• An ESG can have up to 10 uplink and internal interfaces. (With a trunk an ESG can have up to 200 sub-interfaces). 
    • There can be multiple ESG appliances in a datacenter. 
    • Here’s how new routes are learnt: NSX Edge Gateway (EGW) learns a new route -> This is picked up by the DLR virtual appliance as they are connected -> DLR virtual appliance passes this info to the NSX Controllers -> NSX Controllers pass this to the ESXi hosts.
    • The ESG is what connects to the uplink. The DLR connects to ESG via a Logical Switch. 

Logical Switch – this is the switch for a VXLAN. 

NSX Edge provides Logical VPNs, Logical Firewall, and Logical Load Balancer. 

TIL: VXLAN is a standard

VXLAN == Virtual eXtensible LAN.

While reading about NSX I was under the impression VXLAN is something VMware cooked up and owns (possibly via Nicira, which is where NSX came from). But turns out that isn’t the case. It was originally created by VMware & Cisco (check out this Register article – a good read) and is actually covered under an RFC 7348. The encapsulation mechanism is standardized, and so is the UDP port used for communication (port number 4789 by the way). A lot of vendors now support VXLAN, and similar to NSX being an implementation of VXLAN we also have Open vSwitch. Nice!

(Note to self: got to read more about Open vSwitch. It’s used in XenServer and is a part of Linux. The *BSDs too support it).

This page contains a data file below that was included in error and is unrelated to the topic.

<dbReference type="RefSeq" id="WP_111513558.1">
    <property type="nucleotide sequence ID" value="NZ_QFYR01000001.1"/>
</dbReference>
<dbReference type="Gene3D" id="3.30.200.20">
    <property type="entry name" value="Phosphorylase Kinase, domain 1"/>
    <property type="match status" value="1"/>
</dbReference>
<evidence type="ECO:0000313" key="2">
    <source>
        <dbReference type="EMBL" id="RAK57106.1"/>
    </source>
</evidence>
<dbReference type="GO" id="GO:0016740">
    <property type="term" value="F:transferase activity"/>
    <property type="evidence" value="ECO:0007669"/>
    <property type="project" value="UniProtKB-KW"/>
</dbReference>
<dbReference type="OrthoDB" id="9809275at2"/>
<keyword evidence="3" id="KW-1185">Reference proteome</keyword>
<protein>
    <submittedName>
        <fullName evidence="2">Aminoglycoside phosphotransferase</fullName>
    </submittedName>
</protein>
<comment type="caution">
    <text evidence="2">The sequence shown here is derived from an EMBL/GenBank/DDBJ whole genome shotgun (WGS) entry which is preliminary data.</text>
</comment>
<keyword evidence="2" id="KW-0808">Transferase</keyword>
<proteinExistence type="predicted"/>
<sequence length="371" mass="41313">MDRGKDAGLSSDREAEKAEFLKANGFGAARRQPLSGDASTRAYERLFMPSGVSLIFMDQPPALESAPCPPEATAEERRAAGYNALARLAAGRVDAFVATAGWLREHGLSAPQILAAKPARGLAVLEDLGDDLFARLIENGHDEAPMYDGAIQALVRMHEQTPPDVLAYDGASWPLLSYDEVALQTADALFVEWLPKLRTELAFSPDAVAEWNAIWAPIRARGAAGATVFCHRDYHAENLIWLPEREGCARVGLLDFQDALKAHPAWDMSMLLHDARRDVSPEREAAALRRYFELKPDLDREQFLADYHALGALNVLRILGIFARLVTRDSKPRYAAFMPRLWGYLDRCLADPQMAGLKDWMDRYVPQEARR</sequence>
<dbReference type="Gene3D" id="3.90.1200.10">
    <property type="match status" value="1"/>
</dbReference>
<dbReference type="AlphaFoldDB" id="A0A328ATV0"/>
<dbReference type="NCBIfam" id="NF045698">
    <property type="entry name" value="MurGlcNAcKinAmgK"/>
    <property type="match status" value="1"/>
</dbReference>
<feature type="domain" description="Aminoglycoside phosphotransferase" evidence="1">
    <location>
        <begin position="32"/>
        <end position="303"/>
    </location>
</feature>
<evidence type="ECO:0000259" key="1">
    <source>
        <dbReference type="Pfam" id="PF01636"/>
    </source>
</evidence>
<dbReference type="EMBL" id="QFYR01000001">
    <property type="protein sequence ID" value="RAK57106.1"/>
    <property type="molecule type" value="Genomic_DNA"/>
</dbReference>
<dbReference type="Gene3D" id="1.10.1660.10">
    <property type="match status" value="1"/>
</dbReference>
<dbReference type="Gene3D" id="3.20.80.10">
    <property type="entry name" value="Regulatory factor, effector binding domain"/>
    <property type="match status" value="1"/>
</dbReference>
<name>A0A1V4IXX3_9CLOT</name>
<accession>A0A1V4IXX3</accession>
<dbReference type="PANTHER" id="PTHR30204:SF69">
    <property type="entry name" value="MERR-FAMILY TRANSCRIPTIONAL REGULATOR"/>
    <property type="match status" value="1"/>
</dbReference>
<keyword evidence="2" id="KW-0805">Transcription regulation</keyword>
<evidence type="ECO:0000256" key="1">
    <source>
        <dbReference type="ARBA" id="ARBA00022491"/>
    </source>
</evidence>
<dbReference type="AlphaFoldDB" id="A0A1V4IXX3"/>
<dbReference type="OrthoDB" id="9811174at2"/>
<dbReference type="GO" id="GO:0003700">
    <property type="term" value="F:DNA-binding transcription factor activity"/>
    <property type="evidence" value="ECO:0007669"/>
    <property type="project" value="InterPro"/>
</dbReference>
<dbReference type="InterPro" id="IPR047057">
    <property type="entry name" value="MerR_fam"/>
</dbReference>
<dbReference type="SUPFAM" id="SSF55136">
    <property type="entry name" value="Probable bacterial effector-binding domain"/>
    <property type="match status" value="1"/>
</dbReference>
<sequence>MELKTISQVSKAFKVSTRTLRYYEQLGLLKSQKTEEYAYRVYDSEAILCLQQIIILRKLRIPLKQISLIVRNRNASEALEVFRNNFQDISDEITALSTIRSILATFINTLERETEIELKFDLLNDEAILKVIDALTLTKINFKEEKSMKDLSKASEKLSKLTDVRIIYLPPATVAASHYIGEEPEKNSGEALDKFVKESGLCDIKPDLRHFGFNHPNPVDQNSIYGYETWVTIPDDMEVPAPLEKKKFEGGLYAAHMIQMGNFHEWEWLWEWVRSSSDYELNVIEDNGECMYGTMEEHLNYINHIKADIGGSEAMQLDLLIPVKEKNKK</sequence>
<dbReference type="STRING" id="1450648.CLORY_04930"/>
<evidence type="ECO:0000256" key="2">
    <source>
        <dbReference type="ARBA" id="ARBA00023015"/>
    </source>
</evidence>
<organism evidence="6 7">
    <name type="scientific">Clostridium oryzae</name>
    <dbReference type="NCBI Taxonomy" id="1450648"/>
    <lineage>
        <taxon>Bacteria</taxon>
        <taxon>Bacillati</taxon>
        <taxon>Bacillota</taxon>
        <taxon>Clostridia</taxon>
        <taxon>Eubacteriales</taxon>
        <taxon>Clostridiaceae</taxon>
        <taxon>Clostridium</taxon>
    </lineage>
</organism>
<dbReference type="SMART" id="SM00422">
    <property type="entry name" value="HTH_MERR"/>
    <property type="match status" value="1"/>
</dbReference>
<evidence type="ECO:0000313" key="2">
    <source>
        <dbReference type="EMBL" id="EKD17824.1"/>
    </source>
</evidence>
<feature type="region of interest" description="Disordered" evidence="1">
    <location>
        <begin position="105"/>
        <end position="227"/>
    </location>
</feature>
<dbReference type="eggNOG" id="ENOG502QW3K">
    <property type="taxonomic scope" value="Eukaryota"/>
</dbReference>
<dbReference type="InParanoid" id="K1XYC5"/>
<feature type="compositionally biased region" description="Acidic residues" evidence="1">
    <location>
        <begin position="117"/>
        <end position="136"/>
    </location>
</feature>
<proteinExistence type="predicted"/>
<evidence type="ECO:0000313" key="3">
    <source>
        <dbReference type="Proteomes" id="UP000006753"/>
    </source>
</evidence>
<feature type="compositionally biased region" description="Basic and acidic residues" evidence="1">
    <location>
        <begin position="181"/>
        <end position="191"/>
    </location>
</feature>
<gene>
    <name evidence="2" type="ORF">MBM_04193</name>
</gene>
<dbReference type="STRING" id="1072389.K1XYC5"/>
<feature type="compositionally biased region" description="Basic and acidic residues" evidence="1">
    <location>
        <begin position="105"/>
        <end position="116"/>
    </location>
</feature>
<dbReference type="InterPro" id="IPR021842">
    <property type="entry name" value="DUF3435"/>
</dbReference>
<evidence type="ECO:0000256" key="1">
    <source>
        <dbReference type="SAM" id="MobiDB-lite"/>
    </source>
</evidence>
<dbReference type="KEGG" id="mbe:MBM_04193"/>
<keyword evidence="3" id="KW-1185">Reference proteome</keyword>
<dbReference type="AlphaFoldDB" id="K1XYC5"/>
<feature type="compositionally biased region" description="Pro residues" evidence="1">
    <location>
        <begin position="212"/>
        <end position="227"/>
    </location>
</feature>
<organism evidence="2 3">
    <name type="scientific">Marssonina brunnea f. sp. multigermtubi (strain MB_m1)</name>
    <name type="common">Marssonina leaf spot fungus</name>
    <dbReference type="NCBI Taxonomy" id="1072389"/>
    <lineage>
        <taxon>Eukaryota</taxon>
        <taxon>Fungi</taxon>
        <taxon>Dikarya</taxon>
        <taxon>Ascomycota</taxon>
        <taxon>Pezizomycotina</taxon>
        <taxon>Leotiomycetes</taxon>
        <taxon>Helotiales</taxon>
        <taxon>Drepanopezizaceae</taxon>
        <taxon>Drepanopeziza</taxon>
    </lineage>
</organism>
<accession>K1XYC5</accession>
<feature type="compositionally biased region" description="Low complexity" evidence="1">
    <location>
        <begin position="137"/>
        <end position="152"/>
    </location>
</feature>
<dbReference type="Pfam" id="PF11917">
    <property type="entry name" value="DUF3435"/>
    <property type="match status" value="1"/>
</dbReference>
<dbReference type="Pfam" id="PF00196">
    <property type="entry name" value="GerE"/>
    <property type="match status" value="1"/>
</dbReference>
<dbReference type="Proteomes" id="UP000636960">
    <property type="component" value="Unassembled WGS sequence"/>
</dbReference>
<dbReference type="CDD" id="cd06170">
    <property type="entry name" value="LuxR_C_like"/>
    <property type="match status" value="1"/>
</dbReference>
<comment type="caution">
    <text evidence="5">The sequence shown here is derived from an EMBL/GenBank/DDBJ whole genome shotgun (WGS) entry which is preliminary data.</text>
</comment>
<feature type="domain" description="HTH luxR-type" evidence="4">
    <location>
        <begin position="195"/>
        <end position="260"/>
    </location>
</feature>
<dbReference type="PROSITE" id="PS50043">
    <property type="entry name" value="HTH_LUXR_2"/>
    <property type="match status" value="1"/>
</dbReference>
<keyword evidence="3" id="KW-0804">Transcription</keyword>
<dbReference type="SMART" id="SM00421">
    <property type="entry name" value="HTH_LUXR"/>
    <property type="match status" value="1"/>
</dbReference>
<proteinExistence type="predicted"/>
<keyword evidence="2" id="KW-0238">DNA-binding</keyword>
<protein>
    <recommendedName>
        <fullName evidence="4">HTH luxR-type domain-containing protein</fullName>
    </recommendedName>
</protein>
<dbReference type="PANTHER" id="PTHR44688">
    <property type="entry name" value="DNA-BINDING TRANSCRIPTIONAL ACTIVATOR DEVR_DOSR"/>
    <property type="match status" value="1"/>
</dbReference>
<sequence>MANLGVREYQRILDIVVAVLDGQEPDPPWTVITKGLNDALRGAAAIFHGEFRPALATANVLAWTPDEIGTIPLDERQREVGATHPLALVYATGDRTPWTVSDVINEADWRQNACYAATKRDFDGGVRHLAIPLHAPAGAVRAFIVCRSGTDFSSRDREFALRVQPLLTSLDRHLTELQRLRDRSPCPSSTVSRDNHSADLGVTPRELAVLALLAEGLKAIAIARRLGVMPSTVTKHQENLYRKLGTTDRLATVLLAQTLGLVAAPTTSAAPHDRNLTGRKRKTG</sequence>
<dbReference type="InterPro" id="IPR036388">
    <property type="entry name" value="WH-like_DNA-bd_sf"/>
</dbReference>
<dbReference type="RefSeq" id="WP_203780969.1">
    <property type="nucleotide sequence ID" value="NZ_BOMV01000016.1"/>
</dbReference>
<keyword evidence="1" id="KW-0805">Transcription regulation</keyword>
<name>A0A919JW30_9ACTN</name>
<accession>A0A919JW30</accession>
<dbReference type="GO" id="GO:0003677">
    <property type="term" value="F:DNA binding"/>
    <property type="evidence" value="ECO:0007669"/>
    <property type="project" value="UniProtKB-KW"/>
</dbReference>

VXLAN is meant to both virtualize Layer 2 and also replace VLANs. You can have up to 16 million VXLANs (the NSX Logical Switches I mentioned earlier). In contrast you are limited to 4094 VLANs. I like the analogy of how VXLAN is to IP addresses how cell phones are to telephone numbers. Prior to cell phones, when everyone had landline numbers, your phone number was tied to your location. If you shifted houses/ locations you got a new phone number. In contrast, with cell phones numbers it doesn’t matter where you are as the number is linked to you, not your location. Similarly with VXLAN your VM IP address is linked to the VM, not its location. 

Update:

  • Found a good whitepaper by Arista on VXLANs. Something I hadn’t realized earlier was that the 24bit VXLAN Network Identifier is called VNI (this is what lets you have 16 millions VXLAN segments/ NSX Logical Switches) and that a VM’s MAC is combined with its VNI – thus allowing multiple VMs with the same MAC address to exist across the network (as long as they are on separate VXNETs). 
  • Also, while I am noting acronyms I might as well also mention VTEPs. These stand for Virtual Tunnel End Points. This is the “thing” that encapsulates/ decapsulates packets for VXLAN. This can be virtual bridges in the hypervisor (ESXi or any other); or even VXLAN aware VM applications or VXLAN capable switching hardware (wasn’t aware of this until I read the Arista whitepaper). 
  • VTEP communicates over UDP. The port number is 4789 (NSX 6.2.3 and later) or 8472 (pre-NSX 6.2.3).
  • A post by Duncan Epping on VXLAN use cases. Probably dated in terms of the VXLAN issues it mentions (traffic tromboning) but I wanted to link it here as (a) it’s a good read and (b) it’s good to know such issues as that will help me better understand why things might be a certain way now (because they are designed to work around such issues).